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Research Urban and Regional Studies Institute PRC

What makes Participatory Action Research interventions work in practice?

Principal researcher

Myriam Hemsteede

Type of research

PhD research


Pr of. Inge Hutter

Prof. Frank Vanclay


I will be working on what makes ‘successful’ Participatory Action Research projects ‘work’ in practice. This by conducting theory driven evaluations of 3 successful PAR cases.

Participatory Action Research (PAR) is a research approach which explicitly aims at understanding and improving the studied situation together with the people involved. By doing so it contributes to two challenges I’m interested in. Namely how to make research useful for practice and secondly how to come up with relevant, acceptable and successful policy(programs)? The approach can be adopted for a wide range of topics and in many different ways, which makes it even more interesting for me.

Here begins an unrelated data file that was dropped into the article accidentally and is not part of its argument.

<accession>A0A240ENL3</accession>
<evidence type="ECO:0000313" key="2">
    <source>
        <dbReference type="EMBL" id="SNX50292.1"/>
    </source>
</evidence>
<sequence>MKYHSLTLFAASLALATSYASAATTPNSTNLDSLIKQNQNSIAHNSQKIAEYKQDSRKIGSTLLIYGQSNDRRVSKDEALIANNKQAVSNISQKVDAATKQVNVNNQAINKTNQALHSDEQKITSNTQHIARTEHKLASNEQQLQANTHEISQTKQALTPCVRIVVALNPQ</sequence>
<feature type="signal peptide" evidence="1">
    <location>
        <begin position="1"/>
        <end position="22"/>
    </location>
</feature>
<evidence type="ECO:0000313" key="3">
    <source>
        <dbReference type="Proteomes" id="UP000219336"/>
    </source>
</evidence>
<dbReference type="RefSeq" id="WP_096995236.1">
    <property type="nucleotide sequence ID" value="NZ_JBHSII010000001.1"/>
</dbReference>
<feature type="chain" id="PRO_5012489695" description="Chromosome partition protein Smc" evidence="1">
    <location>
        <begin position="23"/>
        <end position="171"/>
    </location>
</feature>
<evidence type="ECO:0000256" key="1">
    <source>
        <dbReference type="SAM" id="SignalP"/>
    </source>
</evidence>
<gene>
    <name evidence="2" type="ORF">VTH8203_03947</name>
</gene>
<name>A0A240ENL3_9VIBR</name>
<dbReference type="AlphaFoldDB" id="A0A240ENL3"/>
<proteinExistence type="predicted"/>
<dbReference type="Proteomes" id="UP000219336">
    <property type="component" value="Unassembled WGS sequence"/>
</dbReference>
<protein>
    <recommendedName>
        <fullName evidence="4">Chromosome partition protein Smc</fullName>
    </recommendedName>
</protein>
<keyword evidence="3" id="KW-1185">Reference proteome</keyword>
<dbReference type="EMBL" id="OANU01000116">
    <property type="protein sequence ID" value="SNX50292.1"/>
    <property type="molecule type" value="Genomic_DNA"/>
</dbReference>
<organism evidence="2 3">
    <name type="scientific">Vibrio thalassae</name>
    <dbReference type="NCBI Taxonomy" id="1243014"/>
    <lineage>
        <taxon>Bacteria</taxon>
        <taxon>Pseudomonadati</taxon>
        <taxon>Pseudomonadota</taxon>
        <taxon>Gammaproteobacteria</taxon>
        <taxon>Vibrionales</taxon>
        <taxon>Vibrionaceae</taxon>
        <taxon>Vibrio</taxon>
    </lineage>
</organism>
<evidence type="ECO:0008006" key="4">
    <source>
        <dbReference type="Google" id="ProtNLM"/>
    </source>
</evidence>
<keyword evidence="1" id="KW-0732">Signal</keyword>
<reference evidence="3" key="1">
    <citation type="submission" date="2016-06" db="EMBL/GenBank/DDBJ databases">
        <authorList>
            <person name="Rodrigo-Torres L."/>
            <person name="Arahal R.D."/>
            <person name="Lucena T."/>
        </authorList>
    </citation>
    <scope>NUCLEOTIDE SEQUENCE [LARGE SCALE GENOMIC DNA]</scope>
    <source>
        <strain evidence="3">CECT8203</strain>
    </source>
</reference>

By aiming at social change, PAR can be seen as a social intervention itself. As for any intervention it is worthwhile to know whether it actually works (does it really manage to change the situation) and -more importantly- to understand when and why it works. In my PhD I will try to answer these last questions. To do so I’ll be conducting a so-called theory driven evaluation of 3 PAR cases. In theory driven evaluations the focus is on explaining how certain outcomes are achieved. Several theoretical explanations are sought and subsequently empirically tested in case studies. The importance of the specific context (and its interplay with mechanisms operating in it and program outcomes) are emphasized. Initially, I will be looking into theories relating to communication, power and intrinsic motivation. The type of cases I’m interested in mostly combine Population, Health (and Development) and Environment issues.


  • Poster presentation “Sex & Population: It takes two!”  presented at the Dutch Demography Day, Utrecht, The Netherlands, 9th November, 2011 and at the  Population Footprints symposium, UCL, London, UK,25-26th May, 2011.
Last modified:07 August 2020 2.51 p.m.